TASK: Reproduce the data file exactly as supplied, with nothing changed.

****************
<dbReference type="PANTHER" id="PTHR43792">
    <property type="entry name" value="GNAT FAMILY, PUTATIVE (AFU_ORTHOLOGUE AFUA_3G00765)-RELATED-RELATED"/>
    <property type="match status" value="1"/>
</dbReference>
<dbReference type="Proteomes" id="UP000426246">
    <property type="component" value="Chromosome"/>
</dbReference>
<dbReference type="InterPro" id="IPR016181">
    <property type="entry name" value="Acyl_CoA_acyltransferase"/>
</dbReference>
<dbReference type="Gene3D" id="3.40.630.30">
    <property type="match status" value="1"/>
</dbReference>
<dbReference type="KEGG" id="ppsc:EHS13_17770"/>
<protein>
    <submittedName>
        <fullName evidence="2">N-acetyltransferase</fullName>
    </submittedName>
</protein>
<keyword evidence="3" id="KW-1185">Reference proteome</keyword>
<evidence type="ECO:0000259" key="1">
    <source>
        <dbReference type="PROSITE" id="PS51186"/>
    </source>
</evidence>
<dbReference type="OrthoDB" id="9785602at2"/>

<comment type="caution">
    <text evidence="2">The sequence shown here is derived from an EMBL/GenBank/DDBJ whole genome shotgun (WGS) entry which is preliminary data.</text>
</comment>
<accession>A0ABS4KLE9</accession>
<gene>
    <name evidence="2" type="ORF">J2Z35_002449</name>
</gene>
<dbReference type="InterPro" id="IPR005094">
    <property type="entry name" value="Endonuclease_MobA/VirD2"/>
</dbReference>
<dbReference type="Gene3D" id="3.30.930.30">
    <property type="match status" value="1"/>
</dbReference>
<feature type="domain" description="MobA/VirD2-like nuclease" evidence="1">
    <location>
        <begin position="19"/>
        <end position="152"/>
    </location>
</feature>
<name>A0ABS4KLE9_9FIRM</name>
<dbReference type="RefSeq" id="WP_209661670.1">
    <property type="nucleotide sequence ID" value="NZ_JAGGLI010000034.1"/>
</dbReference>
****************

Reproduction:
<dbReference type="PANTHER" id="PTHR43792">
    <property type="entry name" value="GNAT FAMILY, PUTATIVE (AFU_ORTHOLOGUE AFUA_3G00765)-RELATED-RELATED"/>
    <property type="match status" value="1"/>
</dbReference>
<dbReference type="Proteomes" id="UP000426246">
    <property type="component" value="Chromosome"/>
</dbReference>
<dbReference type="InterPro" id="IPR016181">
    <property type="entry name" value="Acyl_CoA_acyltransferase"/>
</dbReference>
<dbReference type="Gene3D" id="3.40.630.30">
    <property type="match status" value="1"/>
</dbReference>
<dbReference type="KEGG" id="ppsc:EHS13_17770"/>
<protein>
    <submittedName>
        <fullName evidence="2">N-acetyltransferase</fullName>
    </submittedName>
</protein>
<keyword evidence="3" id="KW-1185">Reference proteome</keyword>
<evidence type="ECO:0000259" key="1">
    <source>
        <dbReference type="PROSITE" id="PS51186"/>
    </source>
</evidence>
<dbReference type="OrthoDB" id="9785602at2"/>

<comment type="caution">
    <text evidence="2">The sequence shown here is derived from an EMBL/GenBank/DDBJ whole genome shotgun (WGS) entry which is preliminary data.</text>
</comment>
<accession>A0ABS4KLE9</accession>
<gene>
    <name evidence="2" type="ORF">J2Z35_002449</name>
</gene>
<dbReference type="InterPro" id="IPR005094">
    <property type="entry name" value="Endonuclease_MobA/VirD2"/>
</dbReference>
<dbReference type="Gene3D" id="3.30.930.30">
    <property type="match status" value="1"/>
</dbReference>
<feature type="domain" description="MobA/VirD2-like nuclease" evidence="1">
    <location>
        <begin position="19"/>
        <end position="152"/>
    </location>
</feature>
<name>A0ABS4KLE9_9FIRM</name>
<dbReference type="RefSeq" id="WP_209661670.1">
    <property type="nucleotide sequence ID" value="NZ_JAGGLI010000034.1"/>
</dbReference>